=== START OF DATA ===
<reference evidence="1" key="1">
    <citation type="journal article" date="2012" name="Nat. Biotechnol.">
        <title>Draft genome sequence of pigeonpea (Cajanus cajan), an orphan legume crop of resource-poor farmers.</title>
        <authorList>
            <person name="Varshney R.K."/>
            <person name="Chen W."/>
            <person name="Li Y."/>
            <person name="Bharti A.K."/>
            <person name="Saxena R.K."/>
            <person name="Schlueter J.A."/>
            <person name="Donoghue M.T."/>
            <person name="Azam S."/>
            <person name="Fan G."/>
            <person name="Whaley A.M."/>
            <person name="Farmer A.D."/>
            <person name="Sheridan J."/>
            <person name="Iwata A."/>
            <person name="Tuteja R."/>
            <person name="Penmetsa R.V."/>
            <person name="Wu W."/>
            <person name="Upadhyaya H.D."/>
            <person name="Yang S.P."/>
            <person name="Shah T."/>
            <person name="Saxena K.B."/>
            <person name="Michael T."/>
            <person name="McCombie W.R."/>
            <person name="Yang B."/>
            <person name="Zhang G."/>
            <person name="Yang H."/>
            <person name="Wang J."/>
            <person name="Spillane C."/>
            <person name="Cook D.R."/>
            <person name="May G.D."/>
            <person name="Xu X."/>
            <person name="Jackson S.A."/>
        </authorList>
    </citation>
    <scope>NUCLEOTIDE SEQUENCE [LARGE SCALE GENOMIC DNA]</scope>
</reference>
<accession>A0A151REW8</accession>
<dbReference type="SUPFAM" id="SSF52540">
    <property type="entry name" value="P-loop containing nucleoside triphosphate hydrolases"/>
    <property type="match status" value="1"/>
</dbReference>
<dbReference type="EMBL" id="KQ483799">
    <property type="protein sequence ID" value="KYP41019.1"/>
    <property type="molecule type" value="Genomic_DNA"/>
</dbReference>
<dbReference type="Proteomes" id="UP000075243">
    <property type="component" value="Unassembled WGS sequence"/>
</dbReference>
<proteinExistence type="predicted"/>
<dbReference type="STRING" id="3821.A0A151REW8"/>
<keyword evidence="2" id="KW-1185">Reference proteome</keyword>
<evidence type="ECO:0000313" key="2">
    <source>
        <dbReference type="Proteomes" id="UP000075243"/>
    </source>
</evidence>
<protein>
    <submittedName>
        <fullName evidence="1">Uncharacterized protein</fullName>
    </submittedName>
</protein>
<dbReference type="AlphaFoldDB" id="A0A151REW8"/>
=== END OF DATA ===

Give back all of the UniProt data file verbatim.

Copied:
<reference evidence="1" key="1">
    <citation type="journal article" date="2012" name="Nat. Biotechnol.">
        <title>Draft genome sequence of pigeonpea (Cajanus cajan), an orphan legume crop of resource-poor farmers.</title>
        <authorList>
            <person name="Varshney R.K."/>
            <person name="Chen W."/>
            <person name="Li Y."/>
            <person name="Bharti A.K."/>
            <person name="Saxena R.K."/>
            <person name="Schlueter J.A."/>
            <person name="Donoghue M.T."/>
            <person name="Azam S."/>
            <person name="Fan G."/>
            <person name="Whaley A.M."/>
            <person name="Farmer A.D."/>
            <person name="Sheridan J."/>
            <person name="Iwata A."/>
            <person name="Tuteja R."/>
            <person name="Penmetsa R.V."/>
            <person name="Wu W."/>
            <person name="Upadhyaya H.D."/>
            <person name="Yang S.P."/>
            <person name="Shah T."/>
            <person name="Saxena K.B."/>
            <person name="Michael T."/>
            <person name="McCombie W.R."/>
            <person name="Yang B."/>
            <person name="Zhang G."/>
            <person name="Yang H."/>
            <person name="Wang J."/>
            <person name="Spillane C."/>
            <person name="Cook D.R."/>
            <person name="May G.D."/>
            <person name="Xu X."/>
            <person name="Jackson S.A."/>
        </authorList>
    </citation>
    <scope>NUCLEOTIDE SEQUENCE [LARGE SCALE GENOMIC DNA]</scope>
</reference>
<accession>A0A151REW8</accession>
<dbReference type="SUPFAM" id="SSF52540">
    <property type="entry name" value="P-loop containing nucleoside triphosphate hydrolases"/>
    <property type="match status" value="1"/>
</dbReference>
<dbReference type="EMBL" id="KQ483799">
    <property type="protein sequence ID" value="KYP41019.1"/>
    <property type="molecule type" value="Genomic_DNA"/>
</dbReference>
<dbReference type="Proteomes" id="UP000075243">
    <property type="component" value="Unassembled WGS sequence"/>
</dbReference>
<proteinExistence type="predicted"/>
<dbReference type="STRING" id="3821.A0A151REW8"/>
<keyword evidence="2" id="KW-1185">Reference proteome</keyword>
<evidence type="ECO:0000313" key="2">
    <source>
        <dbReference type="Proteomes" id="UP000075243"/>
    </source>
</evidence>
<protein>
    <submittedName>
        <fullName evidence="1">Uncharacterized protein</fullName>
    </submittedName>
</protein>
<dbReference type="AlphaFoldDB" id="A0A151REW8"/>